Nigeria appears to be once again at the crossroads and it appears that it is as difficult to go forward as it is to go backwards.
Saddled with a lot of challenges which require dealing with, we seem more concerned at the moment with running after a shadow cast by a receding sun.
There was a time in this country when everything we dreamt about was expected to be achieved by the year 2000. The year 2000 has since come and gone and our dreams have remained mere illusions.
Truth is, we have no one to blame for our failings. We have preferred to be Hausa-Fulani, Yoruba and Igbo rather than becoming Nigerians. We have chosen to coin jaw-breaking terminologies; and preferred to engage in circuitous arguments that lead nowhere instead of thinking outside the box.
We have purposefully stirred ethnic hatred in the name of politics; drummed up support for ethnic suspicion which is tearing us apart; and cast doubts in our capacity to weather storms as a people united under one God.
Despite fighting a civil war, from which reasonable lessons could have been learnt, bringing the roof down on our heads has become more of a better option.
Thus, we are headed in the direction of a dangerous cliff, unable to get off a high speed delivery vehicle which appears to have no brakes.
I hope that restructuring would bring all the answers that are required to solve our numerous problems.
I pray that afterwards, we would resolve to contribute to nation building rather than scanning
dictionaries in search of words that we are forced to give new forms.
As we brace up for the debate on restructuring, make all the noises that we can afford, it would make sense if the government of the day continues to pay heed to efforts to get the country out of recession.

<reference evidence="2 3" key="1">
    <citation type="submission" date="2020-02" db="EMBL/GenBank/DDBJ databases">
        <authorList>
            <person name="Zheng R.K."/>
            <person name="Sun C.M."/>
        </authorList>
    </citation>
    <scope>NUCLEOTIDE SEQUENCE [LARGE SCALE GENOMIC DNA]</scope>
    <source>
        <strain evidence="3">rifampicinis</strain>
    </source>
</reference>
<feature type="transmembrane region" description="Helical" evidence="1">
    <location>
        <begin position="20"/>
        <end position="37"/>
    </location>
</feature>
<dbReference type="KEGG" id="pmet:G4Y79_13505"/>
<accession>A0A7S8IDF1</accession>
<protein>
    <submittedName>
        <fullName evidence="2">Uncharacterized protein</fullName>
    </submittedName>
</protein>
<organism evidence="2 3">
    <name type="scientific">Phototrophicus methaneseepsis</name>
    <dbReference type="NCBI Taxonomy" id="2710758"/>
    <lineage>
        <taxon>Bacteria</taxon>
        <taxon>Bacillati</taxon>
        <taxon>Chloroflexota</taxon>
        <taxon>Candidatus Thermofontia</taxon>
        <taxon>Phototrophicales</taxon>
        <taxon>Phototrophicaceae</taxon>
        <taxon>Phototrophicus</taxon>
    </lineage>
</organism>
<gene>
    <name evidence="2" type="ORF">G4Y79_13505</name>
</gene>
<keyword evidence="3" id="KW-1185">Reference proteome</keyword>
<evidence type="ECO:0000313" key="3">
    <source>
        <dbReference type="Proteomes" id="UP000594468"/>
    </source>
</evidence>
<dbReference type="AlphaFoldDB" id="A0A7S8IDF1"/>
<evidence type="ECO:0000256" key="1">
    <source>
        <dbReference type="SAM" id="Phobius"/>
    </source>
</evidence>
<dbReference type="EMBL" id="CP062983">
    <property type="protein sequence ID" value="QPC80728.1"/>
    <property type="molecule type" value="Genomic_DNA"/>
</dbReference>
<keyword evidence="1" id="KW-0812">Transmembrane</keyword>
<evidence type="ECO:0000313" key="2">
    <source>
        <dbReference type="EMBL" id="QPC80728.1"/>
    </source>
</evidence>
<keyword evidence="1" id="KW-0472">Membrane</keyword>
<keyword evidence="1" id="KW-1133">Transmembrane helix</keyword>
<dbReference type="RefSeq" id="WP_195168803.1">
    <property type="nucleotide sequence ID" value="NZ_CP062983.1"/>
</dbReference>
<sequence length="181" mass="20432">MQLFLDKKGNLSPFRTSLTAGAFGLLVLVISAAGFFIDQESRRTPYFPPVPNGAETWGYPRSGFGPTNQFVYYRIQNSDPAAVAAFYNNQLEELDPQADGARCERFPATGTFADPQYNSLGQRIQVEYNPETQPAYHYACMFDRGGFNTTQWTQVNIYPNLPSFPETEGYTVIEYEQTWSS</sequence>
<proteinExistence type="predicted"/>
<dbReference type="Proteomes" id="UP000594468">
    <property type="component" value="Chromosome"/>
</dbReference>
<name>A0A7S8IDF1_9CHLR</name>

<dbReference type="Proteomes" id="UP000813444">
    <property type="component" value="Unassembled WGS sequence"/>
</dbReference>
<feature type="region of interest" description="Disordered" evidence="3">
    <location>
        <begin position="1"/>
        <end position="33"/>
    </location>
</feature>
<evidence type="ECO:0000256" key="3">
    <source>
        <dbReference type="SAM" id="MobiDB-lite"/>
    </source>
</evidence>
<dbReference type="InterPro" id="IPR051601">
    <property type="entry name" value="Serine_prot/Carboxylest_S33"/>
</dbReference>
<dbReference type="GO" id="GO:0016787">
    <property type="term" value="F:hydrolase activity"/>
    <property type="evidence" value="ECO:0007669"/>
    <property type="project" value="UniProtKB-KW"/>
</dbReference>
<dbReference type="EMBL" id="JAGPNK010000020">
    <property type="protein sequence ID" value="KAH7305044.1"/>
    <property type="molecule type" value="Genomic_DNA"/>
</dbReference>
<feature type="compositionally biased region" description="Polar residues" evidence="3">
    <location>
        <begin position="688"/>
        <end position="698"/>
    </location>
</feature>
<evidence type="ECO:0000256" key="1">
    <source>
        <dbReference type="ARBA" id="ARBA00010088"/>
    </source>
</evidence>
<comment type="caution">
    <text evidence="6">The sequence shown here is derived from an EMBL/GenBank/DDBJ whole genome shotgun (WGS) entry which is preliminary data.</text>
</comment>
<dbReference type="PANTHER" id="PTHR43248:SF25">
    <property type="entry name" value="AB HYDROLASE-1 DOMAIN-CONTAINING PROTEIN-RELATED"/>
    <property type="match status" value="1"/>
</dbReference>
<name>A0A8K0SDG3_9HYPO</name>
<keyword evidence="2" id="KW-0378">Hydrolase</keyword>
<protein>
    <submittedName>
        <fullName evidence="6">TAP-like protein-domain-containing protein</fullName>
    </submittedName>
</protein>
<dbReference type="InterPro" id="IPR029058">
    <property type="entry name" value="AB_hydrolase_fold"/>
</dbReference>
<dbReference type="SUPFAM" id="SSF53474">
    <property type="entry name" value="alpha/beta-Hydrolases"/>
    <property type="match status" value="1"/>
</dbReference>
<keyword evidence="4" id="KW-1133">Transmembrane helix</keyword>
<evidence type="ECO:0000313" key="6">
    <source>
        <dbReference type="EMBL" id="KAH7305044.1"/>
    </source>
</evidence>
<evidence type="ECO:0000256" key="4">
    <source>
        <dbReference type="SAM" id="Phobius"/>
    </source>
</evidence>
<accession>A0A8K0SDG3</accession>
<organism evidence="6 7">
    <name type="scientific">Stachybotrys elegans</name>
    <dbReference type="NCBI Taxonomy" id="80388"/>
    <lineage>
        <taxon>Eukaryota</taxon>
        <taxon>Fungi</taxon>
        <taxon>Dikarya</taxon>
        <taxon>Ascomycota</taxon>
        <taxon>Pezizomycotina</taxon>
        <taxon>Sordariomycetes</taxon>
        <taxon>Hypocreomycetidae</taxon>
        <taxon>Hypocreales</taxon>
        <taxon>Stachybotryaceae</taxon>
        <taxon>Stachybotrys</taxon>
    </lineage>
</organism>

It would make sense if government deals frontally with the security question which continues to endanger national stability as well as the lives and property of ordinary Nigerians.
It would equally make proper sense if the ongoing efforts to diversify the economy, fight corruption and put impunity in its place are intensified.
These, in our opinion, are part of the defining structures or sub structures in the Nigerian setting which require immediate national restructuring.
Besides, restructuring in the sense we are using should first start with the mind. No amount of restructuring will succeed if as Nigerians we do nothing to change our mindset.
Having said these, it would not be totally out of place to suggest that the recommendations drawn up by the Jonathan conference should be forwarded to the National Assembly.
The National Assembly which has direct representatives of the Nigerian people should thereafter work out a gradual and procedural manner for evolving relevant laws. And tinkering with existing sections of the constitution in order to accommodate ideas that are currently behind calls for restructuring captured by the last conference.
Finally, to engage in restructuring in an unstructured pattern would lay the foundation of an implosion that this nation may never recover from.